Mob enforcer deported from Canada for a third time
Rob Lamberti, Special to the Toronto Sun
First posted: Friday, May 04, 2012 05:30 PM EDT | Updated: Friday, May 04, 2012 05:45 PM EDT
Juan Ramon Paz-Fernandez — also known as Joe Bravo — first deported in 1999, is led away by RCMPin 2001 after the mob enforcer was nabbed in Woodbridge. (Toronto Sun files)
TORONTO – Maybe Canada will get lucky on the third try.
Rizzuto mob enforcer Joe Bravo — jailed in 2004 for planning a hit on a fellow mobster — was deported to Spain in April after his 12-year prison term for conspiring to commit murder and importing a tonne of cocaine ended.
The concern now is whether he’ll try to sneak back into Canada as he did twice before after being deported to Europe.
Law enforcement officials expect that’s exactly what he’ll do, sources say.
A theory police sources cite for Bravo itching to return is because he may have a large quantity of money on the street in loans, drugs, gaming and credit card fraud.
He was first ousted in 1999 after a prison term, but sneaked back into the country, and was again deported in 2001.
Bravo, whose real name is Juan Ramon Paz Fernandez, returned soon after his second deportation.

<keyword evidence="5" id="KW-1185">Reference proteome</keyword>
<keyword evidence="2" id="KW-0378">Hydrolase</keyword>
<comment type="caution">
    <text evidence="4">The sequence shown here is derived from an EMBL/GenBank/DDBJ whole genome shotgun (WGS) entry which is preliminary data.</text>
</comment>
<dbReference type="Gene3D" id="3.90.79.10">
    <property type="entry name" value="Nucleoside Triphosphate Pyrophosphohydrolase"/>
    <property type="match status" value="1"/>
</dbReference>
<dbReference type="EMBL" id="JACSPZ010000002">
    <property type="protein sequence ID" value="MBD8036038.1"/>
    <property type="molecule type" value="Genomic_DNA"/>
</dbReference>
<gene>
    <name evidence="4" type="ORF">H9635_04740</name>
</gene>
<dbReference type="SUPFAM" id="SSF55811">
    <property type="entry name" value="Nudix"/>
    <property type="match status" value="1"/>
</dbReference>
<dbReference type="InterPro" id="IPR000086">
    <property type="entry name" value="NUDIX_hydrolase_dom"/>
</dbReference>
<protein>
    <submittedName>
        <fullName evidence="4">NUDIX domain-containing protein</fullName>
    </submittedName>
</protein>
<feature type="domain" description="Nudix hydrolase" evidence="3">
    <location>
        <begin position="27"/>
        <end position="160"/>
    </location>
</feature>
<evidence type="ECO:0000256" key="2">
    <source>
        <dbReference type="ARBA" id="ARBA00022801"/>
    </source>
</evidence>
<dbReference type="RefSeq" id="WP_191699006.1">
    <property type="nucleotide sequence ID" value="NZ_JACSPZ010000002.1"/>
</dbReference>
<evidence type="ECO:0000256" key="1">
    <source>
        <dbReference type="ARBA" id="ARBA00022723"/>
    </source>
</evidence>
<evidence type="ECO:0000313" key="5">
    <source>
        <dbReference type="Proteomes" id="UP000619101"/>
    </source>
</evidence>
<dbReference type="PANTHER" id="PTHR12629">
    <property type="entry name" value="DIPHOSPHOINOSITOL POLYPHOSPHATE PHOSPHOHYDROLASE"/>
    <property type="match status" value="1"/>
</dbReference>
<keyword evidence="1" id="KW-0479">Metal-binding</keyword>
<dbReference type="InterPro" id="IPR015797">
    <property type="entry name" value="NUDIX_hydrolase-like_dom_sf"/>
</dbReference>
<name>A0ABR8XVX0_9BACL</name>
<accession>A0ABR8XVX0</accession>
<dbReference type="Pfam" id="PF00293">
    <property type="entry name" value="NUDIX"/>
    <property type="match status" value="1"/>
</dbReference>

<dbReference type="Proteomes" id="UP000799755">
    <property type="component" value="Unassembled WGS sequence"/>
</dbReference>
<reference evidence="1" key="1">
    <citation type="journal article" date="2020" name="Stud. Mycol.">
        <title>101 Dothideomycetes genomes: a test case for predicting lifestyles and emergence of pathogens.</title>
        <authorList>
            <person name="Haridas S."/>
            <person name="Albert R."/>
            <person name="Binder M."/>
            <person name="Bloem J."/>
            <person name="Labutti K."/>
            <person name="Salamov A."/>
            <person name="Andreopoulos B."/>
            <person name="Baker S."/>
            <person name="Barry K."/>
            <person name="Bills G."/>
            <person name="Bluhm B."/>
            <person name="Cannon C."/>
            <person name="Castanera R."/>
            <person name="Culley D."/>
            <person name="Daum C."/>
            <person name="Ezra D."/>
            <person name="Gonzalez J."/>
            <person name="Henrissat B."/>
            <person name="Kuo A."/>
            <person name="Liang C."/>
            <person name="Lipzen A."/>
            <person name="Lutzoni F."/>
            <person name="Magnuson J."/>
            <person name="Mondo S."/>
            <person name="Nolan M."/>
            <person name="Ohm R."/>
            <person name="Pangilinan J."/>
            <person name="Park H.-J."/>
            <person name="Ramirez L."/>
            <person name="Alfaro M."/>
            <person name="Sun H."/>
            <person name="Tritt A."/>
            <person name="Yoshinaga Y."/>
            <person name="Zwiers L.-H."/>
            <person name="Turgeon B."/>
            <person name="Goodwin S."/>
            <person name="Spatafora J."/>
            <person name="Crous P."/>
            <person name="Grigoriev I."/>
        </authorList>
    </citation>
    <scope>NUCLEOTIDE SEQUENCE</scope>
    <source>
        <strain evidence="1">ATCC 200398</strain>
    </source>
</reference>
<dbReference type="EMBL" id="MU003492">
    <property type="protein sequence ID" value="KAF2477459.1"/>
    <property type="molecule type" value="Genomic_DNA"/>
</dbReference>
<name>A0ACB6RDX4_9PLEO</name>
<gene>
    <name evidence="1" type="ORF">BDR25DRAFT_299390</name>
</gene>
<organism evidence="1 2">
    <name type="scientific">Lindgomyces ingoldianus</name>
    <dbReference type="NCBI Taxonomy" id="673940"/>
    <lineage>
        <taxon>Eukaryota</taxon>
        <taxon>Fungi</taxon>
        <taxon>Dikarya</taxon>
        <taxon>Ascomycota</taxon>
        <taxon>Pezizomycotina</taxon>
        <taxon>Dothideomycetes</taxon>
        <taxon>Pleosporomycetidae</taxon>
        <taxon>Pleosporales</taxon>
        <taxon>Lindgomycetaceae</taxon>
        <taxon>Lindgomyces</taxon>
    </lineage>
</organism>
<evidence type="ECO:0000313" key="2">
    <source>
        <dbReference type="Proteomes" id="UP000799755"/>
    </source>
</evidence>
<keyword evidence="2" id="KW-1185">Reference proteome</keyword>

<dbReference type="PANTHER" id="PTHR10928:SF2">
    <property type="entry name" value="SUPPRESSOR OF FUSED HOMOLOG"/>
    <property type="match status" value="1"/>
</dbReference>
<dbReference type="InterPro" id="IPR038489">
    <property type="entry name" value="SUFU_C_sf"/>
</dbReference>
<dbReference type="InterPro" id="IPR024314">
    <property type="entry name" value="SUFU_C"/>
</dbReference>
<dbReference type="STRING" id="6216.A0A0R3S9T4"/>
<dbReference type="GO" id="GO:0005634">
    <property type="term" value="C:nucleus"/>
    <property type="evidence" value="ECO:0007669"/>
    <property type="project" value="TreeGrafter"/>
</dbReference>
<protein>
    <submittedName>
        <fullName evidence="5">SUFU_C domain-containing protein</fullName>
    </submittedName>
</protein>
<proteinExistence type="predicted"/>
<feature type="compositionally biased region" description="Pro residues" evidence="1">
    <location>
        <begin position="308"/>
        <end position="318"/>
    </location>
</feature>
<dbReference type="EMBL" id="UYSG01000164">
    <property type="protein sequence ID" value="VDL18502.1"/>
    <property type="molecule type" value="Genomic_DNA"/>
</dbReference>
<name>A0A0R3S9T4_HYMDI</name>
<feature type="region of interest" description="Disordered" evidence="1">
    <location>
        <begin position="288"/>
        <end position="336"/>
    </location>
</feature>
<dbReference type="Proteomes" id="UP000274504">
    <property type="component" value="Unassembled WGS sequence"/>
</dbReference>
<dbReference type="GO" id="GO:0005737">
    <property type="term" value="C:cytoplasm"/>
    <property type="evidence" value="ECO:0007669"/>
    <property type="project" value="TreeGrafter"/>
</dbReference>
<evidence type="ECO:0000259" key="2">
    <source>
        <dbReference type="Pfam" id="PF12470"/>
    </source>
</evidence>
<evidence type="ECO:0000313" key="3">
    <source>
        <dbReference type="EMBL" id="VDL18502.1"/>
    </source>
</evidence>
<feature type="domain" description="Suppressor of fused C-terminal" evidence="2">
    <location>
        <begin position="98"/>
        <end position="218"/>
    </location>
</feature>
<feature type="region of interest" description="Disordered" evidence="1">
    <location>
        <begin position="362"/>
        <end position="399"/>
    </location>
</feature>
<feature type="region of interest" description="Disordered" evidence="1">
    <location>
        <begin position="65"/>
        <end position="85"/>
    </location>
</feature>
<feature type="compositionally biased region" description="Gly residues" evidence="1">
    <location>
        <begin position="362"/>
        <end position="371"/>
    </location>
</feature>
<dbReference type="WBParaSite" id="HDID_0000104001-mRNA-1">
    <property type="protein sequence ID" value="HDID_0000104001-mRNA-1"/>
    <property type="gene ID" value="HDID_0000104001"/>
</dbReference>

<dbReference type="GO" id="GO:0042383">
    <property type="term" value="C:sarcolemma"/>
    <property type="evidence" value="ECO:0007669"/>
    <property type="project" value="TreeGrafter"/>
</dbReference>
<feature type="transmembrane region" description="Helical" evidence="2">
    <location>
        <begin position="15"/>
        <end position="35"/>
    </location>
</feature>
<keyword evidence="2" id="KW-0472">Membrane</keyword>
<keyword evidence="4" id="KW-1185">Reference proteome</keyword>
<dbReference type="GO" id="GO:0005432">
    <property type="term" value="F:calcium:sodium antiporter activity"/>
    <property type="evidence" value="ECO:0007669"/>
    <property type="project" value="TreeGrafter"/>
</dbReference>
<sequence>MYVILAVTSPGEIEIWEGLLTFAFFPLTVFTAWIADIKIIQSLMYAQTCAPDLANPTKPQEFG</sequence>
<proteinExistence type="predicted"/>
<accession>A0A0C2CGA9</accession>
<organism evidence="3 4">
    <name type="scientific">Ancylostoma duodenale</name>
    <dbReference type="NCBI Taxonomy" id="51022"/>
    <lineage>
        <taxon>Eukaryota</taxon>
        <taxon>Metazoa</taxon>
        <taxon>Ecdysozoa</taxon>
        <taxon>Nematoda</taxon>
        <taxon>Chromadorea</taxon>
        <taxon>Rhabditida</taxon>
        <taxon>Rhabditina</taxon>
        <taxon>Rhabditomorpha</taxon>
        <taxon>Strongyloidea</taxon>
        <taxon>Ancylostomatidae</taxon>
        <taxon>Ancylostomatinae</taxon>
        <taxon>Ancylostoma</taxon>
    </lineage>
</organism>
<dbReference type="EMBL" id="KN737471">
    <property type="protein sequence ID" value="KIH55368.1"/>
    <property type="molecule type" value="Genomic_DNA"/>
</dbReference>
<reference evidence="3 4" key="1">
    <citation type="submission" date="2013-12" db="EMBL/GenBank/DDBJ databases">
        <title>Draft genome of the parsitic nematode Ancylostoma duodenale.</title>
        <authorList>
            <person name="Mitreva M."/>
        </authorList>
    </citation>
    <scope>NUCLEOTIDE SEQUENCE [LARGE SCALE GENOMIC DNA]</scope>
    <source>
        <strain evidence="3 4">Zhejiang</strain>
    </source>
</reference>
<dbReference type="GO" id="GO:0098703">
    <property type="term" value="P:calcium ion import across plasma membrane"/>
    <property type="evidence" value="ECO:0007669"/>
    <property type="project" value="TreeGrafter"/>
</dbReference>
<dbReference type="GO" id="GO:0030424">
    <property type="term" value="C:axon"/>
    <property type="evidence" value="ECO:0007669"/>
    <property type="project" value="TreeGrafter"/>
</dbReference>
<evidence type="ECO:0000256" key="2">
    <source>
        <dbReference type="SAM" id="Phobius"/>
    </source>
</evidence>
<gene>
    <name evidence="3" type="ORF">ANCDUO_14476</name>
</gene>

He was repeatedly denied parole while serving his sentence after being arrested in Project R.I.P., a York Regional Police sweep of Vito Rizzuto’s mob operations in the GTA.
Bravo’s prison sentence was to end April 21, but sources say he was sent back to Spain in March.
Antonella DiGirolamo, spokesperson with the Canada Border Service Agency, however said the agency can’t confirm or deny Bravo was removed from Canada.
“In the case of removals, in accordance with the Privacy Act, the CBSA is unable to confirm or deny the removal of any individual,” she stated.
“Protecting the safety of Canadians is a top priority for the CBSA and we place the highest priority on removal cases involving national security, organized crime, crimes against humanity and criminals,” DiGirolamo said in an email.
While Bravo was in jail, the man he was convicted of planning to murder, Constantin “Big Gus” Alevizos, was shot and killed in January 2008 in an execution-style assassination outside the St. Leonard Place halfway house in Brampton.
Alevizos was also convicted in Project R.I.P. for drug related offences and was on a monitored release program when he was murdered.
Article posted in Crime, Crime (type), Crime by ethnicity, Deported/To be deported, European crime, Gang/Drugs/Organized crime